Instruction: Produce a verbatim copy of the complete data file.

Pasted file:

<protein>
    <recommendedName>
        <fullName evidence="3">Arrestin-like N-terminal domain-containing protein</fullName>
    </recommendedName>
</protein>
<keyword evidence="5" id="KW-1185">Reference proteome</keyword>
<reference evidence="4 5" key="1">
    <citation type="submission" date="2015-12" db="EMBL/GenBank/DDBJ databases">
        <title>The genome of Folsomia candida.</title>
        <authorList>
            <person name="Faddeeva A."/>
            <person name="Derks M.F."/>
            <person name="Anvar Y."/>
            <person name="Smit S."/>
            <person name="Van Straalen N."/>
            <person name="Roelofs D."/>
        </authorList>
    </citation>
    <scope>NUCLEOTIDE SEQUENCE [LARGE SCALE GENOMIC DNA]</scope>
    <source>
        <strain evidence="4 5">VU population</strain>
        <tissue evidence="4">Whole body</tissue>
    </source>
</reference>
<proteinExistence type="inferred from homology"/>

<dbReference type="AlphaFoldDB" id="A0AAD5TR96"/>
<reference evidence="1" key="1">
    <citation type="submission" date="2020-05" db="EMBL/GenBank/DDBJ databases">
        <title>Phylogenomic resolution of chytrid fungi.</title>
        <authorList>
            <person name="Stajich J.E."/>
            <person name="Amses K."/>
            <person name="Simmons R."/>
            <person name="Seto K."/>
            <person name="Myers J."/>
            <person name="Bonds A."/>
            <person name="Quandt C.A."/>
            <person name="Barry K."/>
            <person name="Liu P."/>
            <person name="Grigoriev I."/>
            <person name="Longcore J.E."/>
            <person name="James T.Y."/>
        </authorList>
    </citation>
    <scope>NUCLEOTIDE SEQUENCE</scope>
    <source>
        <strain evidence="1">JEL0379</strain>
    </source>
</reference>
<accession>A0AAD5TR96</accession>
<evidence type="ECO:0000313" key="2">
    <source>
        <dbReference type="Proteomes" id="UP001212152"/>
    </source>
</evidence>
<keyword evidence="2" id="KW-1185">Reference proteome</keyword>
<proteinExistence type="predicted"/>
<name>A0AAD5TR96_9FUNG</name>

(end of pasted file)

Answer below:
<protein>
    <recommendedName>
        <fullName evidence="3">Arrestin-like N-terminal domain-containing protein</fullName>
    </recommendedName>
</protein>
<keyword evidence="5" id="KW-1185">Reference proteome</keyword>
<reference evidence="4 5" key="1">
    <citation type="submission" date="2015-12" db="EMBL/GenBank/DDBJ databases">
        <title>The genome of Folsomia candida.</title>
        <authorList>
            <person name="Faddeeva A."/>
            <person name="Derks M.F."/>
            <person name="Anvar Y."/>
            <person name="Smit S."/>
            <person name="Van Straalen N."/>
            <person name="Roelofs D."/>
        </authorList>
    </citation>
    <scope>NUCLEOTIDE SEQUENCE [LARGE SCALE GENOMIC DNA]</scope>
    <source>
        <strain evidence="4 5">VU population</strain>
        <tissue evidence="4">Whole body</tissue>
    </source>
</reference>
<proteinExistence type="inferred from homology"/>

<dbReference type="AlphaFoldDB" id="A0AAD5TR96"/>
<reference evidence="1" key="1">
    <citation type="submission" date="2020-05" db="EMBL/GenBank/DDBJ databases">
        <title>Phylogenomic resolution of chytrid fungi.</title>
        <authorList>
            <person name="Stajich J.E."/>
            <person name="Amses K."/>
            <person name="Simmons R."/>
            <person name="Seto K."/>
            <person name="Myers J."/>
            <person name="Bonds A."/>
            <person name="Quandt C.A."/>
            <person name="Barry K."/>
            <person name="Liu P."/>
            <person name="Grigoriev I."/>
            <person name="Longcore J.E."/>
            <person name="James T.Y."/>
        </authorList>
    </citation>
    <scope>NUCLEOTIDE SEQUENCE</scope>
    <source>
        <strain evidence="1">JEL0379</strain>
    </source>
</reference>
<accession>A0AAD5TR96</accession>
<evidence type="ECO:0000313" key="2">
    <source>
        <dbReference type="Proteomes" id="UP001212152"/>
    </source>
</evidence>
<keyword evidence="2" id="KW-1185">Reference proteome</keyword>
<proteinExistence type="predicted"/>
<name>A0AAD5TR96_9FUNG</name>